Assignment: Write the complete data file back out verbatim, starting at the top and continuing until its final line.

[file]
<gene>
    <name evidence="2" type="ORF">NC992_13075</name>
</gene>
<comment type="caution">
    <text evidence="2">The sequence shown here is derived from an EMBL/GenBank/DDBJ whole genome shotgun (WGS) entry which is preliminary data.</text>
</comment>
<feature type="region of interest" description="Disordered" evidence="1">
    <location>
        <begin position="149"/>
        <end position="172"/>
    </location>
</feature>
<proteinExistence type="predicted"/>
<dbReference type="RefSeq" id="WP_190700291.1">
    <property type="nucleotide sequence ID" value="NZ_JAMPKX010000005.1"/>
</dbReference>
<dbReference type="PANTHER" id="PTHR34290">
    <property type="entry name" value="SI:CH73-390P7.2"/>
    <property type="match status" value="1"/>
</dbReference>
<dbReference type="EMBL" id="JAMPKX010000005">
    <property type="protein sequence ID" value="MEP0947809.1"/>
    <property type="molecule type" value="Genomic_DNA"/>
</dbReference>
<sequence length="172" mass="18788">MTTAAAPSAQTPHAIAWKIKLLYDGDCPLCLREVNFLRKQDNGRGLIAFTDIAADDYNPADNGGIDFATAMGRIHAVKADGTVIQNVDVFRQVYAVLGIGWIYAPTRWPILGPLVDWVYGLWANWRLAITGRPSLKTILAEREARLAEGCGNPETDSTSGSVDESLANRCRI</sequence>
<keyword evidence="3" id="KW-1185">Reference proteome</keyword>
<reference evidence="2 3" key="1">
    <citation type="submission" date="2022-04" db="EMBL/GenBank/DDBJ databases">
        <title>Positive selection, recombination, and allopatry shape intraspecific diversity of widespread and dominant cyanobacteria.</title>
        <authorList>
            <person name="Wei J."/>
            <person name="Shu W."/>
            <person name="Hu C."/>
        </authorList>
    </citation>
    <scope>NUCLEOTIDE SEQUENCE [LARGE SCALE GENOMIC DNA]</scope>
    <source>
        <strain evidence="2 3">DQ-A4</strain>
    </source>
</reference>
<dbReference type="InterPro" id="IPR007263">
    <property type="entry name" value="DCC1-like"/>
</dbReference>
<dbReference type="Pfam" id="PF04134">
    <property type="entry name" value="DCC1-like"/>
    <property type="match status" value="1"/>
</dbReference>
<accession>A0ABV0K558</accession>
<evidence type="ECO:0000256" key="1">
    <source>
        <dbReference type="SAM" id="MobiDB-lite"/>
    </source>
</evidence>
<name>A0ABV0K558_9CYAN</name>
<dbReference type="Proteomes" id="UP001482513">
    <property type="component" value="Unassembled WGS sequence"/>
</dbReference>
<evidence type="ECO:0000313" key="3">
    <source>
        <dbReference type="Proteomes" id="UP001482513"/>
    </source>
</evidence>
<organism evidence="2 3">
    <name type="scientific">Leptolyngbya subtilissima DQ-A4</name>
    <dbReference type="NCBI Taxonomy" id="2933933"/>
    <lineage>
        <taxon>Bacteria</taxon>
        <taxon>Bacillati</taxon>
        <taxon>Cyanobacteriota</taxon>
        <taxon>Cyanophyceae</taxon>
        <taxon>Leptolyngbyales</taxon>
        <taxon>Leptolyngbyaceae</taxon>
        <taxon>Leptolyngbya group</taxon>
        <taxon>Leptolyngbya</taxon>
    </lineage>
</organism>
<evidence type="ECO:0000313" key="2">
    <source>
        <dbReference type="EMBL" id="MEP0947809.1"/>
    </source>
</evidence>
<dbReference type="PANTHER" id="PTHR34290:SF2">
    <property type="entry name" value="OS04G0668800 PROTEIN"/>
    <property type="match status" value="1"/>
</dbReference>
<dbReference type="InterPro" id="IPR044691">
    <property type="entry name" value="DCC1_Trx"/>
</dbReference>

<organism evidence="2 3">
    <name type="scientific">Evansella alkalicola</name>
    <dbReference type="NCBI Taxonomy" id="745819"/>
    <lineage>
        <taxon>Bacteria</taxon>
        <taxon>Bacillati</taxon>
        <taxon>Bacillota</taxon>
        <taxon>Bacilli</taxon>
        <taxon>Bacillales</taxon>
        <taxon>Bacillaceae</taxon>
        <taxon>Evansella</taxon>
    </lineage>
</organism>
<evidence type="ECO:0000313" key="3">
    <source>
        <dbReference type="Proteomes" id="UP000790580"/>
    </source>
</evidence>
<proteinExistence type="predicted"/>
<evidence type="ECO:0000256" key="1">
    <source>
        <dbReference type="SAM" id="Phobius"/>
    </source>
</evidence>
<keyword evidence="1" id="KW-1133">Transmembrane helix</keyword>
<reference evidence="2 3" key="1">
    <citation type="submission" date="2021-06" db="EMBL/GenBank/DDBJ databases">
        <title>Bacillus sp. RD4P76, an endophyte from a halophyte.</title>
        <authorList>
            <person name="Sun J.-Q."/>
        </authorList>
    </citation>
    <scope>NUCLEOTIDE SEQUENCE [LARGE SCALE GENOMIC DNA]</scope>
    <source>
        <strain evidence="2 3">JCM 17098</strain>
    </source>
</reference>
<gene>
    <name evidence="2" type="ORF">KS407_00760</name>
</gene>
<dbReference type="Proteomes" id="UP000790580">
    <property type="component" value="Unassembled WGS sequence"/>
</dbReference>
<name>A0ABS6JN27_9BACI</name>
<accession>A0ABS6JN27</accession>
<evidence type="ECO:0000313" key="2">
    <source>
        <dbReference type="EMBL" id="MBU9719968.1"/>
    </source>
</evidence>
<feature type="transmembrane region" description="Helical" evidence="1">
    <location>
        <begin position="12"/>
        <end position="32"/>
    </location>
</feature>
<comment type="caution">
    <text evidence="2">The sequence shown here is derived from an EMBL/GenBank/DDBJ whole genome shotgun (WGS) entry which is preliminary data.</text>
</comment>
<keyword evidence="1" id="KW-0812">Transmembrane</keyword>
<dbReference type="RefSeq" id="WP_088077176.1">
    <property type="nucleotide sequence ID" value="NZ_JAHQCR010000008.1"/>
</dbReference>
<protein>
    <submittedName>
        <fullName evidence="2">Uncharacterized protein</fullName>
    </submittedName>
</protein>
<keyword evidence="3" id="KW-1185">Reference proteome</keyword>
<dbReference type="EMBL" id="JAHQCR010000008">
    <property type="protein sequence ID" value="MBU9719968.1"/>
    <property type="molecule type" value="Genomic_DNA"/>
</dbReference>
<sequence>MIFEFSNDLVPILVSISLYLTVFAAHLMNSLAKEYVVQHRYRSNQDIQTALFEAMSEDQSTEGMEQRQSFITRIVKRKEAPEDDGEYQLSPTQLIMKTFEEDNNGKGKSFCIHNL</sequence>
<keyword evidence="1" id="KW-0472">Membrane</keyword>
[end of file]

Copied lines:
<gene>
    <name evidence="2" type="ORF">NC992_13075</name>
</gene>
<comment type="caution">
    <text evidence="2">The sequence shown here is derived from an EMBL/GenBank/DDBJ whole genome shotgun (WGS) entry which is preliminary data.</text>
</comment>
<feature type="region of interest" description="Disordered" evidence="1">
    <location>
        <begin position="149"/>
        <end position="172"/>
    </location>
</feature>
<proteinExistence type="predicted"/>
<dbReference type="RefSeq" id="WP_190700291.1">
    <property type="nucleotide sequence ID" value="NZ_JAMPKX010000005.1"/>
</dbReference>
<dbReference type="PANTHER" id="PTHR34290">
    <property type="entry name" value="SI:CH73-390P7.2"/>
    <property type="match status" value="1"/>
</dbReference>
<dbReference type="EMBL" id="JAMPKX010000005">
    <property type="protein sequence ID" value="MEP0947809.1"/>
    <property type="molecule type" value="Genomic_DNA"/>
</dbReference>
<sequence length="172" mass="18788">MTTAAAPSAQTPHAIAWKIKLLYDGDCPLCLREVNFLRKQDNGRGLIAFTDIAADDYNPADNGGIDFATAMGRIHAVKADGTVIQNVDVFRQVYAVLGIGWIYAPTRWPILGPLVDWVYGLWANWRLAITGRPSLKTILAEREARLAEGCGNPETDSTSGSVDESLANRCRI</sequence>
<keyword evidence="3" id="KW-1185">Reference proteome</keyword>
<reference evidence="2 3" key="1">
    <citation type="submission" date="2022-04" db="EMBL/GenBank/DDBJ databases">
        <title>Positive selection, recombination, and allopatry shape intraspecific diversity of widespread and dominant cyanobacteria.</title>
        <authorList>
            <person name="Wei J."/>
            <person name="Shu W."/>
            <person name="Hu C."/>
        </authorList>
    </citation>
    <scope>NUCLEOTIDE SEQUENCE [LARGE SCALE GENOMIC DNA]</scope>
    <source>
        <strain evidence="2 3">DQ-A4</strain>
    </source>
</reference>
<dbReference type="InterPro" id="IPR007263">
    <property type="entry name" value="DCC1-like"/>
</dbReference>
<dbReference type="Pfam" id="PF04134">
    <property type="entry name" value="DCC1-like"/>
    <property type="match status" value="1"/>
</dbReference>
<accession>A0ABV0K558</accession>
<evidence type="ECO:0000256" key="1">
    <source>
        <dbReference type="SAM" id="MobiDB-lite"/>
    </source>
</evidence>
<name>A0ABV0K558_9CYAN</name>
<dbReference type="Proteomes" id="UP001482513">
    <property type="component" value="Unassembled WGS sequence"/>
</dbReference>
<evidence type="ECO:0000313" key="3">
    <source>
        <dbReference type="Proteomes" id="UP001482513"/>
    </source>
</evidence>
<organism evidence="2 3">
    <name type="scientific">Leptolyngbya subtilissima DQ-A4</name>
    <dbReference type="NCBI Taxonomy" id="2933933"/>
    <lineage>
        <taxon>Bacteria</taxon>
        <taxon>Bacillati</taxon>
        <taxon>Cyanobacteriota</taxon>
        <taxon>Cyanophyceae</taxon>
        <taxon>Leptolyngbyales</taxon>
        <taxon>Leptolyngbyaceae</taxon>
        <taxon>Leptolyngbya group</taxon>
        <taxon>Leptolyngbya</taxon>
    </lineage>
</organism>
<evidence type="ECO:0000313" key="2">
    <source>
        <dbReference type="EMBL" id="MEP0947809.1"/>
    </source>
</evidence>
<dbReference type="PANTHER" id="PTHR34290:SF2">
    <property type="entry name" value="OS04G0668800 PROTEIN"/>
    <property type="match status" value="1"/>
</dbReference>
<dbReference type="InterPro" id="IPR044691">
    <property type="entry name" value="DCC1_Trx"/>
</dbReference>

<organism evidence="2 3">
    <name type="scientific">Evansella alkalicola</name>
    <dbReference type="NCBI Taxonomy" id="745819"/>
    <lineage>
        <taxon>Bacteria</taxon>
        <taxon>Bacillati</taxon>
        <taxon>Bacillota</taxon>
        <taxon>Bacilli</taxon>
        <taxon>Bacillales</taxon>
        <taxon>Bacillaceae</taxon>
        <taxon>Evansella</taxon>
    </lineage>
</organism>
<evidence type="ECO:0000313" key="3">
    <source>
        <dbReference type="Proteomes" id="UP000790580"/>
    </source>
</evidence>
<proteinExistence type="predicted"/>
<evidence type="ECO:0000256" key="1">
    <source>
        <dbReference type="SAM" id="Phobius"/>
    </source>
</evidence>
<keyword evidence="1" id="KW-1133">Transmembrane helix</keyword>
<reference evidence="2 3" key="1">
    <citation type="submission" date="2021-06" db="EMBL/GenBank/DDBJ databases">
        <title>Bacillus sp. RD4P76, an endophyte from a halophyte.</title>
        <authorList>
            <person name="Sun J.-Q."/>
        </authorList>
    </citation>
    <scope>NUCLEOTIDE SEQUENCE [LARGE SCALE GENOMIC DNA]</scope>
    <source>
        <strain evidence="2 3">JCM 17098</strain>
    </source>
</reference>
<gene>
    <name evidence="2" type="ORF">KS407_00760</name>
</gene>
<dbReference type="Proteomes" id="UP000790580">
    <property type="component" value="Unassembled WGS sequence"/>
</dbReference>
<name>A0ABS6JN27_9BACI</name>
<accession>A0ABS6JN27</accession>
<evidence type="ECO:0000313" key="2">
    <source>
        <dbReference type="EMBL" id="MBU9719968.1"/>
    </source>
</evidence>
<feature type="transmembrane region" description="Helical" evidence="1">
    <location>
        <begin position="12"/>
        <end position="32"/>
    </location>
</feature>
<comment type="caution">
    <text evidence="2">The sequence shown here is derived from an EMBL/GenBank/DDBJ whole genome shotgun (WGS) entry which is preliminary data.</text>
</comment>
<keyword evidence="1" id="KW-0812">Transmembrane</keyword>
<dbReference type="RefSeq" id="WP_088077176.1">
    <property type="nucleotide sequence ID" value="NZ_JAHQCR010000008.1"/>
</dbReference>
<protein>
    <submittedName>
        <fullName evidence="2">Uncharacterized protein</fullName>
    </submittedName>
</protein>
<keyword evidence="3" id="KW-1185">Reference proteome</keyword>
<dbReference type="EMBL" id="JAHQCR010000008">
    <property type="protein sequence ID" value="MBU9719968.1"/>
    <property type="molecule type" value="Genomic_DNA"/>
</dbReference>
<sequence>MIFEFSNDLVPILVSISLYLTVFAAHLMNSLAKEYVVQHRYRSNQDIQTALFEAMSEDQSTEGMEQRQSFITRIVKRKEAPEDDGEYQLSPTQLIMKTFEEDNNGKGKSFCIHNL</sequence>
<keyword evidence="1" id="KW-0472">Membrane</keyword>